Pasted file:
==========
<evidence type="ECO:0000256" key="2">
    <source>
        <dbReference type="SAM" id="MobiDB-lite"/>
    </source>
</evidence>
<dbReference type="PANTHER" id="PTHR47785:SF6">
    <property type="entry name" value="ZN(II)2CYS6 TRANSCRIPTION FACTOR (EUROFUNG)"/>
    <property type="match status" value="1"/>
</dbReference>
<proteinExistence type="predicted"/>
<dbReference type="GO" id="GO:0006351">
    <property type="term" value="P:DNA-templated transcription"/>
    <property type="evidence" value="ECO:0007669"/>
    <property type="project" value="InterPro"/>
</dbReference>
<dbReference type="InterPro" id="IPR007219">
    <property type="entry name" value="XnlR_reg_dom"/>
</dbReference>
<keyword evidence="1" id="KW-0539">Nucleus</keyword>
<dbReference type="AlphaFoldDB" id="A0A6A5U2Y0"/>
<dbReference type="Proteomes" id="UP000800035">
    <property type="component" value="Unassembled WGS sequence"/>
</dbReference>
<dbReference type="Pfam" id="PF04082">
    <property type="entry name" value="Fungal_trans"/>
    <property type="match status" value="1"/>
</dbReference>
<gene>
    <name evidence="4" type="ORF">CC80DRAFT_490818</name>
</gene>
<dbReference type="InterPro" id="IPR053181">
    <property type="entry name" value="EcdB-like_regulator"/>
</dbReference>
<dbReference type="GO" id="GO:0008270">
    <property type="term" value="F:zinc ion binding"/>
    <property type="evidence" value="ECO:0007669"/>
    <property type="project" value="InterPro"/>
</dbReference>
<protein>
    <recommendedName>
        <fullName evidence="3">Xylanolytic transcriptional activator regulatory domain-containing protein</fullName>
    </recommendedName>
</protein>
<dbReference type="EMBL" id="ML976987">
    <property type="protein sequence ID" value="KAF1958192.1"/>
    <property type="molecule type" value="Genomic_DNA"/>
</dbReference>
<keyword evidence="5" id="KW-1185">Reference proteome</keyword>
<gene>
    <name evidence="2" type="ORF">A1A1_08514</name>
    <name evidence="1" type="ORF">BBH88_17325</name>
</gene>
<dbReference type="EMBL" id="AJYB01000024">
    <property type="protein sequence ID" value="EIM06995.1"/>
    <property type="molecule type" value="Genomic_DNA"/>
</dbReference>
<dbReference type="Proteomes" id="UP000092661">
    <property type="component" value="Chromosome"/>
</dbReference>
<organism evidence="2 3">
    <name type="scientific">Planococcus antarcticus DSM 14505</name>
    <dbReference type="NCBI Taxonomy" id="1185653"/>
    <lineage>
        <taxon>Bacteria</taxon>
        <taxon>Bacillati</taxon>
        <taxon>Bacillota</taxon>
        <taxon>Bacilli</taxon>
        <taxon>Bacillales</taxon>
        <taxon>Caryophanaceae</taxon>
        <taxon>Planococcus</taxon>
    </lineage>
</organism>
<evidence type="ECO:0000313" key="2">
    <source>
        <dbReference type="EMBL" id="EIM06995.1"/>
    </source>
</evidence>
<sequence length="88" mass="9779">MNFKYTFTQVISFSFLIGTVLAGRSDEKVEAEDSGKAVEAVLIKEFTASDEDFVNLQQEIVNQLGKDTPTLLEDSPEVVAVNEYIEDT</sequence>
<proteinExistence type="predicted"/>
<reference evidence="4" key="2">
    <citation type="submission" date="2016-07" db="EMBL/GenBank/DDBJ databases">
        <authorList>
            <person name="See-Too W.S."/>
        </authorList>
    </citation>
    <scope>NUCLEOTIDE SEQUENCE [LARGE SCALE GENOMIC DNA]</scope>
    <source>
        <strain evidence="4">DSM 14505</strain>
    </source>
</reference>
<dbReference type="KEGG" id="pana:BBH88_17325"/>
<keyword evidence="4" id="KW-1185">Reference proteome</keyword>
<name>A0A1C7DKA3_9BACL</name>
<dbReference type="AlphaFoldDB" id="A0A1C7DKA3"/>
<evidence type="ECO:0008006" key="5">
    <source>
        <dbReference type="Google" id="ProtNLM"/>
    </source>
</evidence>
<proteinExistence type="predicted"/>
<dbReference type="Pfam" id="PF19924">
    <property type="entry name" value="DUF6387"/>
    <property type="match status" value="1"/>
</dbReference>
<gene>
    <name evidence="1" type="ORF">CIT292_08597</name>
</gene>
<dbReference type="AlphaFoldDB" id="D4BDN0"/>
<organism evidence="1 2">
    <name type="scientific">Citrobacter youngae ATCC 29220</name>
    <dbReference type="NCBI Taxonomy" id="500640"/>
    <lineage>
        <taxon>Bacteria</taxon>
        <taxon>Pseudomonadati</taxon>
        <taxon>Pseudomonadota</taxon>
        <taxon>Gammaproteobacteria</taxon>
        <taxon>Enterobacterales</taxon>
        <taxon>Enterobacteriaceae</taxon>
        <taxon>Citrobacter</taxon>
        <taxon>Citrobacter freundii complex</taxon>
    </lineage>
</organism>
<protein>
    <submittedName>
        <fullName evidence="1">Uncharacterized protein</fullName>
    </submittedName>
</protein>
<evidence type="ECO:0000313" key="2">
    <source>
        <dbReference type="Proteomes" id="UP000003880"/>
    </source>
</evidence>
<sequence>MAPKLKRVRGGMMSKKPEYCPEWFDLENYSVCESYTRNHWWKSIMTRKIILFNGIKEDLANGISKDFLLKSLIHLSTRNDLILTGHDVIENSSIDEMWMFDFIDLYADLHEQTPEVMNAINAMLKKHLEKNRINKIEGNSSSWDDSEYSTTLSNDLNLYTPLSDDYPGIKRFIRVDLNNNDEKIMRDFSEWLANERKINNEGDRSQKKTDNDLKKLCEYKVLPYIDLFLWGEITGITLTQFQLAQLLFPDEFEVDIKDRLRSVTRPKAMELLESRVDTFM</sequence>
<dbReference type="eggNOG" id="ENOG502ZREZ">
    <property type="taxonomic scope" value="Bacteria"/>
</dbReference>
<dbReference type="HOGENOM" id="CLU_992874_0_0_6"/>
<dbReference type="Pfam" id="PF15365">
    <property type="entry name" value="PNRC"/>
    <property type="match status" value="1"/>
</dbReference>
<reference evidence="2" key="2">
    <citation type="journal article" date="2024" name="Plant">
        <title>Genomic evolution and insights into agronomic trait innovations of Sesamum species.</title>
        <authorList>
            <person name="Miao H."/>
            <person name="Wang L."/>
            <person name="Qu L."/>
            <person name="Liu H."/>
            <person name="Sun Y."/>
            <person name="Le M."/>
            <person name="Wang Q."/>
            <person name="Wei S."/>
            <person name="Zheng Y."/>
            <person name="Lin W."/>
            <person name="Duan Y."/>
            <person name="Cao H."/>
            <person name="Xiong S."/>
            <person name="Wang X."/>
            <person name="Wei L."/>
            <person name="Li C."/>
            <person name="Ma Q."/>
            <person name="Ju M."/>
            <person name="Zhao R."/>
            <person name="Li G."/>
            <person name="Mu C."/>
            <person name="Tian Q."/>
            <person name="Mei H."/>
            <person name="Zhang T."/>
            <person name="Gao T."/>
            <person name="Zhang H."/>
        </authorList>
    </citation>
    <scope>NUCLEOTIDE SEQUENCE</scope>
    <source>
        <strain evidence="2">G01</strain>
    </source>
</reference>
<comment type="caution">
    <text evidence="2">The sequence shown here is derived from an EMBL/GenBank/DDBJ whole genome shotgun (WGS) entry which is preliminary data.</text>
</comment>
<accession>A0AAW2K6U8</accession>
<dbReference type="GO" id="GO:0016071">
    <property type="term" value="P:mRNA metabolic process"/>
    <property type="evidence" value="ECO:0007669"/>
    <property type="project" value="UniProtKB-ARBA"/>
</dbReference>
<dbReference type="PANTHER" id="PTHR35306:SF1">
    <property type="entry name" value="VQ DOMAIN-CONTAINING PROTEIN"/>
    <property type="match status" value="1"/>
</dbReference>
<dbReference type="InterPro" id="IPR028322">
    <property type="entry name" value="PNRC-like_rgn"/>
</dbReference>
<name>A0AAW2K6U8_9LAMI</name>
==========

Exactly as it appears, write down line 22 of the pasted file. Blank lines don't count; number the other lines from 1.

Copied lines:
    <property type="component" value="Unassembled WGS sequence"/>